Dillinger, Johannes. “The Political Aspects of the German Witch Hunts.” Magic, Ritual, & Witchcraft 4, no. 1 (2009): 62-81. http://proxy-s.mercer.edu/login?qurl=http%3a%2f%2fsearch.ebscohost.com%2flogin.aspx%3fdirect%3dtrue%26db%3dlfh%26AN%3d37792990%26site%3deds-live%26scope%3dsite.

Weber, Johannes. “Strassburg, 1605: The Origins of the Newspaper in Europe.” German History 24, no. 3 (2006): 387-412. http://proxy-s.mercer.edu/login?qurl=http%3a%2f%2fsearch.ebscohost.com%2flogin.aspx%3fdirect%3dtrue%26db%3da9h%26AN%3d21466841%26site%3deds-live%26scope%3dsite.

Assignment 4

The final project for your History 105 class involves finding primary and secondary sources based on a topic from the list below. Also, to help you with your assignment, you'll find the full text of your prompt and a worksheet to guide you through evaluating primary and secondary sources.

Your Assignment                              Guidelines for Primary vs Secondary Source

Possible Topics:

Pay attention to the time period for each topic!

Ancient Greco-Roman medicine and epidemics (600 BCE-500 CE)

Christian interpretation of Greco-Roman science (300 CE – 1300 CE)

Islamic interpretation of Greco-Roman science (700 CE – 1400 CE)

Jewish physicians in medieval Europe (1100 CE – 1500 CE)

Christianity and the Scientific Revolution (1350-1700 CE)

Early modern physics or chemistry experiments (1500 – 1800 CE)

Early modern anatomy (1500-1850 CE)

Environment, Science, & the Industrial Revolution (1750-1900 CE)

Christian interpretation of modern science (1850-1950 CE)

War, science, and medicine (1850-1989 CE)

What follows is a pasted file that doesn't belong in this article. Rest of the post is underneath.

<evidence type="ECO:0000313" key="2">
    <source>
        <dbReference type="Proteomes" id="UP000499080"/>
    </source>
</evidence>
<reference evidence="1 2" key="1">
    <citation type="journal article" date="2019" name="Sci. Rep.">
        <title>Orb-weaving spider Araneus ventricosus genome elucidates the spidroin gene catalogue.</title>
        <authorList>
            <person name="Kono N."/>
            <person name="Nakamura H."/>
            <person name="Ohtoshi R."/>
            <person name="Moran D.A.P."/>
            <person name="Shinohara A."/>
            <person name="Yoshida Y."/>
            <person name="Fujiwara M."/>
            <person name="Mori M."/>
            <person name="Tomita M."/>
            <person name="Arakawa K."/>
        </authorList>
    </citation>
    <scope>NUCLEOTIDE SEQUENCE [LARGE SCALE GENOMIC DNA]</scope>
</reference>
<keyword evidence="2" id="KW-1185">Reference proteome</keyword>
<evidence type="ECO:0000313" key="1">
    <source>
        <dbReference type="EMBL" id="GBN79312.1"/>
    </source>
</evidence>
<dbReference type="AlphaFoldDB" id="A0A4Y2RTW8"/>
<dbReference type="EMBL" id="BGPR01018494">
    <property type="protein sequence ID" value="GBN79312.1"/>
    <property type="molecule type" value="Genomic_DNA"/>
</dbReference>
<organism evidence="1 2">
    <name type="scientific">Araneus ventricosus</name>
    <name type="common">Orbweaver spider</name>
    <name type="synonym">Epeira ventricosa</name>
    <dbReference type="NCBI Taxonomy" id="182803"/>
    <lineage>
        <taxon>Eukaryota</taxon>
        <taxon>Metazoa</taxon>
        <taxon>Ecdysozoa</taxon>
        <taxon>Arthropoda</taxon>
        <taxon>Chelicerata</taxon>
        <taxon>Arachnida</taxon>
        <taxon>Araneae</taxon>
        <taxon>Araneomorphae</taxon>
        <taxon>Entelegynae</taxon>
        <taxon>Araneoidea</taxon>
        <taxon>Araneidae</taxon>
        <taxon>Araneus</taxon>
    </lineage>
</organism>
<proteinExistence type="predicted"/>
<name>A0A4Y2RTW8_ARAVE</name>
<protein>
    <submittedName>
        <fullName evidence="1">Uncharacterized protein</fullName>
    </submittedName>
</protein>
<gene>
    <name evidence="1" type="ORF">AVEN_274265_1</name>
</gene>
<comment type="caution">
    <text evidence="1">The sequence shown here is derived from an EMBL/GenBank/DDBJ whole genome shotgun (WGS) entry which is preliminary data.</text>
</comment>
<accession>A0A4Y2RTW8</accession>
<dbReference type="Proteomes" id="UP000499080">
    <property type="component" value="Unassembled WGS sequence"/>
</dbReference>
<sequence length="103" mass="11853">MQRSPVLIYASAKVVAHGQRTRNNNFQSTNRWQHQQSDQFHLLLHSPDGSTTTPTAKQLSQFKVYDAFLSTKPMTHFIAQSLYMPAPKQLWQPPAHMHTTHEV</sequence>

Modern medical experimentation (1850-1970 CE)

Databases:

The list of history-specific databases can be found here. Below, you will find a list of databases from other disciplines that relate to your project:

General Databases:

JSTOR — An online archive containing back issues of scholarly journals in many disciplines.

ATLA Religion with ATLA Serials PLUS (EBSCO) — Produced by the American Theological Library Association (ATLA), ATLA Religion Database with ATLASerials PLUS provides coverage extending back into the 19th century with 1881 as the earliest date of coverage. ATLAS PLUS includes 450 full-text journals in many diverse areas of religion and theology, with full-text content in 16 languages from more than 33 different countries. ATLAS PLUS includes all of the titles in ATLA’s original full-text product, ATLASerials and 120+ additional full-text titles.

Project MUSE (Standard Collection) — This is an interdisciplinary collection of high quality, peer reviewed journals extensively in the humanities and social sciences.

History Reference Center (EBSCO) — Features full text for more than 2,000 reference books, encyclopedias and non-fiction books, as well as full text for more than 120 history periodicals. Further, the database contains 59,640 historical documents; more than 50,000 biographies of historical figures; more than 110,200 historical photos and maps; and more than 80 hours of historical video.

Science Databases:

Health and Medical Collection (ProQuest) — Provides in-depth coverage from over 1,500 publications with almost 1,300 available in full text and of these, over 900 include MEDLINE® indexing. In addition, the database includes all charts, diagrams, graphs, tables, photos, and other graphical elements essential to medical research. The journals cover all major clinical and healthcare disciplines, including medical sciences, immunology, pharmacy and pharmacology, nursing, physical fitness and hygiene, surgery, and others.

PubMed (NLM) — NLM search engine for Medline and OldMedline databases. This customized portal will identify references for fulltext that is available for free on the Internet and via the library.